an immovable solitudeRating: 5 stars
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Length: Novel

The best I could say was that he was determined. Fractured, but not broken. And I had no idea what to do with that.

I am hesitant to present this book to you all in fear that I cannot possibly do it the justice it deserves. I’m a huge fan of SA McAuley (or Sam as she’s affectionately known).  I’ve read several of her books – some serious, some fun, some contemporary, some not so much – but they are all good. None more so than An Immoveable Solitude. This book is, by far, my favorite by this author.

Erik Hash has the world at his fingertips. He loves his life. As owner of a shark diving company in South Africa, Erik is king of his domain, doing what he’s always dreamed and loving every minute of it. The love of his life remains on land day in and day out, taking care of the everyday office needs. He has it all…until he doesn’t. Something has obviously been weighing on Kerry’s mind for a while and Erik has felt Kerry pushing him away, but he has no idea what to do about it. He marks it up to Kerry’s bleeding heart and his need to save the world, made obvious by the young man turned out by his family that Kerry has taken in and who is sleeping above the shop. And one night takes it all away.

The fire set to Erik’s shop is just the beginning. Waking up alone to find his partner has left without a trace is crushing. Finding a way to move on is the most difficult, and support comes in the form of a most unlikely source, Kerry’s sister, Kele. Kele has never been Erik’s biggest fan, but by offering Erik a position as her co-captain on a private yacht, she saves his life.

Three years later at a stop in Fiji, Erik comes face to face with the one man who broke him. And when Kerry accepts a job from the ship’s owner, Erik finds himself debating his future at sea or returning home and starting over. The connection between Erik and Kerry is not as easy to ignore as Erik once thought. Kerry’s betrayal is difficult to see past, but when tragedy strikes, Erik and Kerry face their biggest test to date and Erik is forced to make a decision: stay and fight for the man he loves or turn away and move on with his life.

I’m not sure the word angst is enough to describe the powerful emotion that emanates from this story. An Immoveable Solitude is heart wrenching down to the core. So much so that I wasn’t quite sure I would make it through the book unscathed. McAuley tells a story of love, loss, betrayal, and forgiveness in a way that is breathtaking and soul shattering. I’m still in awe of this story and I finished it days ago. The story is rich and emotional, beautiful and agonizing.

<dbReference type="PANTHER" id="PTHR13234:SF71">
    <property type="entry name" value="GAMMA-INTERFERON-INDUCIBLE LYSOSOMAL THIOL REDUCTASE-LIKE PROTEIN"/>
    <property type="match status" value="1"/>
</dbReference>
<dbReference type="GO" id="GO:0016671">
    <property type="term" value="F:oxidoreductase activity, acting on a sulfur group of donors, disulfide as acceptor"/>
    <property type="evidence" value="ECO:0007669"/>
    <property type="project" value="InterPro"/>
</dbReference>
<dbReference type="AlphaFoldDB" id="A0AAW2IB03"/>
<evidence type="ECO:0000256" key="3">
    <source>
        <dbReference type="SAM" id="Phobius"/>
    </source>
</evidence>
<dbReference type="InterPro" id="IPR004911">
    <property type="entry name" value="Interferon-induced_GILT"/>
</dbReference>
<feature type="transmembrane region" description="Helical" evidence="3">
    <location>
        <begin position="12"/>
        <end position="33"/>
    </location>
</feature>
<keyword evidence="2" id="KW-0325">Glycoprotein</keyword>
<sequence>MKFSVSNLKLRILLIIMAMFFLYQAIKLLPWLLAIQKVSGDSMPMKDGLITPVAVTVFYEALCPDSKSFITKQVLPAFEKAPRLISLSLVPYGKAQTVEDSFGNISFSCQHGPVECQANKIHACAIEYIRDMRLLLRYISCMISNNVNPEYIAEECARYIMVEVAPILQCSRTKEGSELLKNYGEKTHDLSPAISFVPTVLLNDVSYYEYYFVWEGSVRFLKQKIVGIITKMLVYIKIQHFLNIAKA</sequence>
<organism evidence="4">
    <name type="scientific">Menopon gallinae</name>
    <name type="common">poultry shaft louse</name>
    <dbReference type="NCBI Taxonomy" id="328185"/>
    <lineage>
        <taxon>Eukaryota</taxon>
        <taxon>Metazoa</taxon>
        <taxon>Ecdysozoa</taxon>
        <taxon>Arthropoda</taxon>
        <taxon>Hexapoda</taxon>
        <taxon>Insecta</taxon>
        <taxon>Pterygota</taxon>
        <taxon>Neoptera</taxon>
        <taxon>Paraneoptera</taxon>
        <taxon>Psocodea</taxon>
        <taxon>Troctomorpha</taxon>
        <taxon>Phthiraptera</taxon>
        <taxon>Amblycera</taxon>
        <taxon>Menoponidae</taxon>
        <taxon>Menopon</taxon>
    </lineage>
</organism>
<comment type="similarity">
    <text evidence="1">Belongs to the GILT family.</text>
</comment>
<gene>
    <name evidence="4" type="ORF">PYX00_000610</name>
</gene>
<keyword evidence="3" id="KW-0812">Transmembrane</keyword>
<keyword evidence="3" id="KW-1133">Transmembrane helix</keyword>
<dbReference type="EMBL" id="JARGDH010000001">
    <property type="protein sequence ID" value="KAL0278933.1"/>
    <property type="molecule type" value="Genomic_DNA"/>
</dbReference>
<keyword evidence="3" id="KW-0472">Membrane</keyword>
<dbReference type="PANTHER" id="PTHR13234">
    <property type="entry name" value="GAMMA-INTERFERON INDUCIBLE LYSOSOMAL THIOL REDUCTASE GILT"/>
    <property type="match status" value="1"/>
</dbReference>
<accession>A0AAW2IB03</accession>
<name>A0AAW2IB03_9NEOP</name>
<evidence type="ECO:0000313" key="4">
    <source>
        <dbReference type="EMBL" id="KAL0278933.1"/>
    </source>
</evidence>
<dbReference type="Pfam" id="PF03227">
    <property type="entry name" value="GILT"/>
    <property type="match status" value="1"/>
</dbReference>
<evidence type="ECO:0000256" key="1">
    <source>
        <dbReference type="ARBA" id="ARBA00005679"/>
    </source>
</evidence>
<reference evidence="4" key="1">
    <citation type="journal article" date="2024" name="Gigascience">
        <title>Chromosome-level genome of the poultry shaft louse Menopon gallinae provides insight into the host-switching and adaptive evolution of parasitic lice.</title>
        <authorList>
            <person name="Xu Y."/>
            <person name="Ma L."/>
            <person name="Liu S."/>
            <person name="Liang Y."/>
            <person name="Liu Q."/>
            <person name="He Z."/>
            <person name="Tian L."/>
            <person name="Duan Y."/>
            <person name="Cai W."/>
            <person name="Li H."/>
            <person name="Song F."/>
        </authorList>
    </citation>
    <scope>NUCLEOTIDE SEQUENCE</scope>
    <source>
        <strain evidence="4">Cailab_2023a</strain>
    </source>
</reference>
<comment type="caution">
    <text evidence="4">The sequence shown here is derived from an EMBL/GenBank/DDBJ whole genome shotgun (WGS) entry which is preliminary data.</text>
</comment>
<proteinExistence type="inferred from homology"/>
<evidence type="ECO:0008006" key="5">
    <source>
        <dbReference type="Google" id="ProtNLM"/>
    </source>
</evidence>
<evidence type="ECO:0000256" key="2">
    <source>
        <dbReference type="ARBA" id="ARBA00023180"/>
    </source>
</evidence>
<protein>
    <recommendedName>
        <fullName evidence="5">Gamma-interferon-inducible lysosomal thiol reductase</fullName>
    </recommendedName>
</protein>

Erik was easy to love. The broken man who was betrayed by the one person he trusted and loved more than anything. Yet Erik, when he was faced with his downfalls, has no problem admitting his wrongdoing. He’s a beautifully built character – strong, forgiving, caring, and supportive. I had a harder time liking Kerry. In fact, I really wanted to dislike him. I wanted to hate him for the pain he forced on Erik. But Kerry was working through his own issues. He was young in the beginning, and even though this story is written from Erik’s POV, we get to see Kerry’s growth, his maturity in Erik’s journey. Oh, he’s definitely a broken man, but he turns that into something of determination and perseverance. In the end, I loved Kerry. He’s a very complex character. From young and fearful to mature and fearless, he becomes a contradiction in himself. A beautiful contradiction of fear and strength.

The best is the healing of this story – the beauty of confession and forgiveness. An Immoveable Solitude is a story of hope and starting over. There are so many faults in Erik and Kerry throughout this book, yet they each find a way to make them right, however long that may take. The role that each man has in the other’s healing is part of the marvel of this story.

As you can see, I absolutely loved everything about this heartbreakingly wonderful story. I love Erik and Kerry and everything they represent. Their story is one that will affect me for a long time to come. This is the second edition of this book, newly revised and edited. If you haven’t read it before, I highly recommend you read An Immoveable Solitude by S.A. McAuley. If you have read it, I imagine you probably have it on your re-read list. I know I do.

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